Through the study, infants will go into a room and will be seated on the parents' lap. We will show them a short movie with simple images, and we will observe their natural reaction. In some studies, the adult accompanying the infant will be asked to wear headphones with music playing or dark glasses (provided by the center) to avoid a possible influence over the infant’s behavior. 


In our studies, we use different techniques and methods depending on the goal of the study, and all of it in an interdisciplinary framework that combines behavioral and electrophysiological techniques. The following is a summary of the main techniques and methods used in our center.  

- Guided looking

- Head-Turn preference Procedure (HTTP)

- Habituation

- Eye-tracker

Evoked potentials


Guided looking: 

The guided looking method is used to determine whether infants understand the meaning of words. The infant will go into a room and will be seated on the parents' lap. We will show them images on a computer screen. Through the guided looking method, we can follow the ocular movements of the infants throughout the study thanks to a camera placed one meter away from the infant; i.e., we are able to precisely know where the infant looks at a certain moment in response to the presented material.

An auditory word is presented while some images appear on the screen. The word might be known by the infant (e.g., house) or learned during the study (e.g., a word from an invented lexicon associated with an invented object). By presenting the word, if the infant has understood its meaning, we expect that he or she will turn his/her eyes towards the object representing this word.


 Head-Turn Preference Procedure (HPP):

The Head-Turn Procedure (HTP) method is used to investigate the infants’ capacity to discriminate between different auditory stimuli. The method consists of two phases: the familiarization and the test phase. Here you have an example toto make the explanation a bit easier: imagine we want to prove whether infants are able to discriminate between two sounds “ba” and “pa”. In the familiarization phase, we will only present the sound “ba”, and in the test phase we will randomly present both sounds “ba” and “pa”.

Familiarization phase: first of all, a green light will appear on the central screen to catch the infant’s attention. Once the baby is looking at the green light, a red light will appear on one of the side screens (either the one in the left or the right side). The infant will turn the head towards the screen where the red light has appeared, and at this moment, the sound “ba” will be presented from a loudspeaker behind that screen. 

Then, the test phase starts. In this phase, both sounds “ba” and “pa” are randomly presented on each of the screens. We expect that infants will look longer at the more familiar stimuli (in this case, the sound “ba”).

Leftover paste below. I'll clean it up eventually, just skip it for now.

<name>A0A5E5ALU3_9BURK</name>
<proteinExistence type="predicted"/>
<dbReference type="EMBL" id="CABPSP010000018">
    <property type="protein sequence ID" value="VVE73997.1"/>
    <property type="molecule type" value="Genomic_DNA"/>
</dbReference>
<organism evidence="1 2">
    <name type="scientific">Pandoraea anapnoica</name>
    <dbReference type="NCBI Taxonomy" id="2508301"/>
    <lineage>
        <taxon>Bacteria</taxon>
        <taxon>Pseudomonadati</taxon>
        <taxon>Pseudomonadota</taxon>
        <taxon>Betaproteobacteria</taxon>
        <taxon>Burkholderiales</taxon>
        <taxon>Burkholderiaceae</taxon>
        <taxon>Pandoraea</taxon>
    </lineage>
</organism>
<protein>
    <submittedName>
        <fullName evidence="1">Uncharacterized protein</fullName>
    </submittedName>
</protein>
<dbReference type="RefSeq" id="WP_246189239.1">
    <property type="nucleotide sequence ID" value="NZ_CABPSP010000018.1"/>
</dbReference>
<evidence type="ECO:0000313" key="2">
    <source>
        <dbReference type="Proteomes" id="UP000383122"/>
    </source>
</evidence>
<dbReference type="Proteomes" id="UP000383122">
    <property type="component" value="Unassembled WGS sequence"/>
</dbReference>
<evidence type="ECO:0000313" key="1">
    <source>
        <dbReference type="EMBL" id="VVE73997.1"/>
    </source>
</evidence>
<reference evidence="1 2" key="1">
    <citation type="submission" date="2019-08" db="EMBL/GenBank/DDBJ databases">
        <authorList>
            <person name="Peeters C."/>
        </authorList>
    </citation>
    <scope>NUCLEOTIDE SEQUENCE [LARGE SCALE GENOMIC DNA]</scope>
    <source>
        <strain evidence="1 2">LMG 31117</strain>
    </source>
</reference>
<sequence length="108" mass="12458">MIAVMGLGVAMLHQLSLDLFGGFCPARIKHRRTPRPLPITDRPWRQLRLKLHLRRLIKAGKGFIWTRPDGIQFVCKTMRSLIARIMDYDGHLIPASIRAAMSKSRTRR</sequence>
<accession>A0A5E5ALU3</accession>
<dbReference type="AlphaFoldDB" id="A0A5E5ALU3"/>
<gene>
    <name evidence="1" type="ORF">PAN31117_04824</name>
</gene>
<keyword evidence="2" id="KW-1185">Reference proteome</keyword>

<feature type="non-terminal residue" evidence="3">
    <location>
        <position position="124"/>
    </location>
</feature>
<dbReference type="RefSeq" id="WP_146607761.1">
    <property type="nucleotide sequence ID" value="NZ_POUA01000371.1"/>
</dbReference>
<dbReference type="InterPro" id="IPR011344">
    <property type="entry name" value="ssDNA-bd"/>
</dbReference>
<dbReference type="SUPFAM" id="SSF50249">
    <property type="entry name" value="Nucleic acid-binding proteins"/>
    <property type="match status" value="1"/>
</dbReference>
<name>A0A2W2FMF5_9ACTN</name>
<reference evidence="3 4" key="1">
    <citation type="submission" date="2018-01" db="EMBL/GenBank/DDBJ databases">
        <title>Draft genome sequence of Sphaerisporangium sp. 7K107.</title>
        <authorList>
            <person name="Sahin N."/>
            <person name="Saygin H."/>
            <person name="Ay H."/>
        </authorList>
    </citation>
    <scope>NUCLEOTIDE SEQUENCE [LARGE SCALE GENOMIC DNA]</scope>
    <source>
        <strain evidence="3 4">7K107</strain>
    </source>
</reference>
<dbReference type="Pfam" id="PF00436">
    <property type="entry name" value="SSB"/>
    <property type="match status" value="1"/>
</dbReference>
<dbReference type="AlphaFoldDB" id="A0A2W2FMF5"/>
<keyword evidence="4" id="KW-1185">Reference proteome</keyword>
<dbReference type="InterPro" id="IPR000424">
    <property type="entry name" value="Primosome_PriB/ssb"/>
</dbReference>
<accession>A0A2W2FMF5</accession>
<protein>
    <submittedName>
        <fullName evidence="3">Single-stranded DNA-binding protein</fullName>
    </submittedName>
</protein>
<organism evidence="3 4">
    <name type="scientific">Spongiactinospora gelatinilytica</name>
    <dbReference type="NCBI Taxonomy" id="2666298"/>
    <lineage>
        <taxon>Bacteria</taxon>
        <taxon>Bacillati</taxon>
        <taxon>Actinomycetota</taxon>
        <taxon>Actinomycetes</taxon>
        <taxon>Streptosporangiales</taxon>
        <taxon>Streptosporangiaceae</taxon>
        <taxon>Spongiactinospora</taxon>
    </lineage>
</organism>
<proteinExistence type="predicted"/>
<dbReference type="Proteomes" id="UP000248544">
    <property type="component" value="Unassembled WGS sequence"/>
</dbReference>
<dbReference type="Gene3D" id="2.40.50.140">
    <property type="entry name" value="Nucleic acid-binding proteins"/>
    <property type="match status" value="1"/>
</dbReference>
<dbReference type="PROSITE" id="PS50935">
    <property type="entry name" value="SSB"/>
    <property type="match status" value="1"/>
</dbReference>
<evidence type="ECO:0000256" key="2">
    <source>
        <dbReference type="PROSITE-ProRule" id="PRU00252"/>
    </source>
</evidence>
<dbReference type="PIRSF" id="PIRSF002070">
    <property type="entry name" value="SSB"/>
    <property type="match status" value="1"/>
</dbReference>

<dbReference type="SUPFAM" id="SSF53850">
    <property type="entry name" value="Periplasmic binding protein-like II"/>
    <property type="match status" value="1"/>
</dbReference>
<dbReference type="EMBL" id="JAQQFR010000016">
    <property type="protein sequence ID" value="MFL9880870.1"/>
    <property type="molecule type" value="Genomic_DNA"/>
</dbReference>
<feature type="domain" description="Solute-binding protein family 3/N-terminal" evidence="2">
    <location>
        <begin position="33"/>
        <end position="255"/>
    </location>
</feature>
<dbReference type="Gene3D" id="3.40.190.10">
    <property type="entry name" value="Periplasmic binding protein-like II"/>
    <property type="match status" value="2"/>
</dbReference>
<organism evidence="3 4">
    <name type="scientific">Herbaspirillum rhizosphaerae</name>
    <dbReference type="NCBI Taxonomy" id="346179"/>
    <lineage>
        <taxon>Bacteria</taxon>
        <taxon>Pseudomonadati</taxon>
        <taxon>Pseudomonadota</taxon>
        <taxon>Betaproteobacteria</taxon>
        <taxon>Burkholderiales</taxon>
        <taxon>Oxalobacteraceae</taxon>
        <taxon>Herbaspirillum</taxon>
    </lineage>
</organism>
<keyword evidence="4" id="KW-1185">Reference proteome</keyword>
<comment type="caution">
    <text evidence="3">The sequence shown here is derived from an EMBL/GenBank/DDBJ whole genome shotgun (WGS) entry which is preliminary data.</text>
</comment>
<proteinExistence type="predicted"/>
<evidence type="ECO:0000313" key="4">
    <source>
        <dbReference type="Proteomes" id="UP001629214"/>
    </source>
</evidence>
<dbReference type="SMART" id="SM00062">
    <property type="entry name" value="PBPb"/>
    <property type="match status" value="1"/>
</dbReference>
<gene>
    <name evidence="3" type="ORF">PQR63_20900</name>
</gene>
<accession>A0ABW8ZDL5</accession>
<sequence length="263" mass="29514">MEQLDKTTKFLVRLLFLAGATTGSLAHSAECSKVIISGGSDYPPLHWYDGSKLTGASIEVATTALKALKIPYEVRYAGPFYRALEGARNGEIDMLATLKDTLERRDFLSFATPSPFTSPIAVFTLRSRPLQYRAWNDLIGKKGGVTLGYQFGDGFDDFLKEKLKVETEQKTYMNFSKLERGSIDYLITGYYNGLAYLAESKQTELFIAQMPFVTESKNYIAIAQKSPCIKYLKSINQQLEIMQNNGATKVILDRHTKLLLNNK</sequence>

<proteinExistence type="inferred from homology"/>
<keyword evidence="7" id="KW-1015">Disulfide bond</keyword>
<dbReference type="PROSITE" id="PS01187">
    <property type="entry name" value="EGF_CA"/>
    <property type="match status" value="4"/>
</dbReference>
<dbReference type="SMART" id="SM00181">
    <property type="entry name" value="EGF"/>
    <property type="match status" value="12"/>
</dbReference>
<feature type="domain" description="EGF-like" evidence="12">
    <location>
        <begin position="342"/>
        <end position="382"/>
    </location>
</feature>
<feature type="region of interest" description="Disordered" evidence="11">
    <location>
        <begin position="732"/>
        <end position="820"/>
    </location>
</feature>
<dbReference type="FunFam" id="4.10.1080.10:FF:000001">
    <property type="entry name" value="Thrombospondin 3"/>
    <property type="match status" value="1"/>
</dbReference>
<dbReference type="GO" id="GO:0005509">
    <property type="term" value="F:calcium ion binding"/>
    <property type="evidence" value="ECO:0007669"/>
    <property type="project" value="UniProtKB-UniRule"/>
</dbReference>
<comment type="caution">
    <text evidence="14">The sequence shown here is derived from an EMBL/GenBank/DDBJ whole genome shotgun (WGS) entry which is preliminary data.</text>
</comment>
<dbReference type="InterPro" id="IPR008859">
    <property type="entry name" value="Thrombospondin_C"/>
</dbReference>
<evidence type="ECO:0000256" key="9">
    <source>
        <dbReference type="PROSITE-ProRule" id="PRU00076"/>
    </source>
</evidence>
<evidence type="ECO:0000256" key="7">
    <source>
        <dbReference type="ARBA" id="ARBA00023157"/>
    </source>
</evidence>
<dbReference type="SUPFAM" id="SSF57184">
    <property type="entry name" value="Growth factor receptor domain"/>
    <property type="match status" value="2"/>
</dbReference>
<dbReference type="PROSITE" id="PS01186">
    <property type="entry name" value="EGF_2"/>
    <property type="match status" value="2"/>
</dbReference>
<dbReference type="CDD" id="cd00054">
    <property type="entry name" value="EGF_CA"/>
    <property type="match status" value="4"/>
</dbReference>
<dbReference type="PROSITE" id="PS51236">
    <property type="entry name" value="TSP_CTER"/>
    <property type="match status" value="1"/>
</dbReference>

The habituation methods are used to see the discrimination infants make of two differentiated stimuli.

The infant will be seated on the parents' lap in front of a computer screen. Stimuli (sound, word or sentence), which are associated with an image on the screen, will continuously be presented. Once the infant gets bored of the stimuli, he or she will not pay more attention to it (they will not look at the screen anymore). At this moment, the test phase starts. A completely different stimulus is presented, and we expect that infants, surprised by this switch, will look back at the screen.  




An eye- tracker is a device for following the infant look when the study takes place. A camera placed two meters away from the infant measures eye positions, and draws a map which provides information about the infants’ exploration and interest on the stimuli presented on a computer screen.

Like all our studies, infants will be with their caretakers at all times. They will be seated on their parents’ lap, and watch a short movie. Afterwards, the researcher will analyze this data collected by the eye tracker to determine the infants’ points of interest. 


The blue spot follows baby's eye movement

 Evoked potentials

Evoked potentials method allows us to know the natural brain activity of babies in their firsts years of life. To do so, we use a special cloth cap for babies with small sensors that allow us to register the brain waves.

Like in all our studies, a parent will be with the baby all the time. The baby is seated on the parent’s lap, and they watch a children’s movie, or  listen to sentences.

Studies that use this method take approximately 10 minutes, but we can take a break or stop the study if the baby is not interested anymore.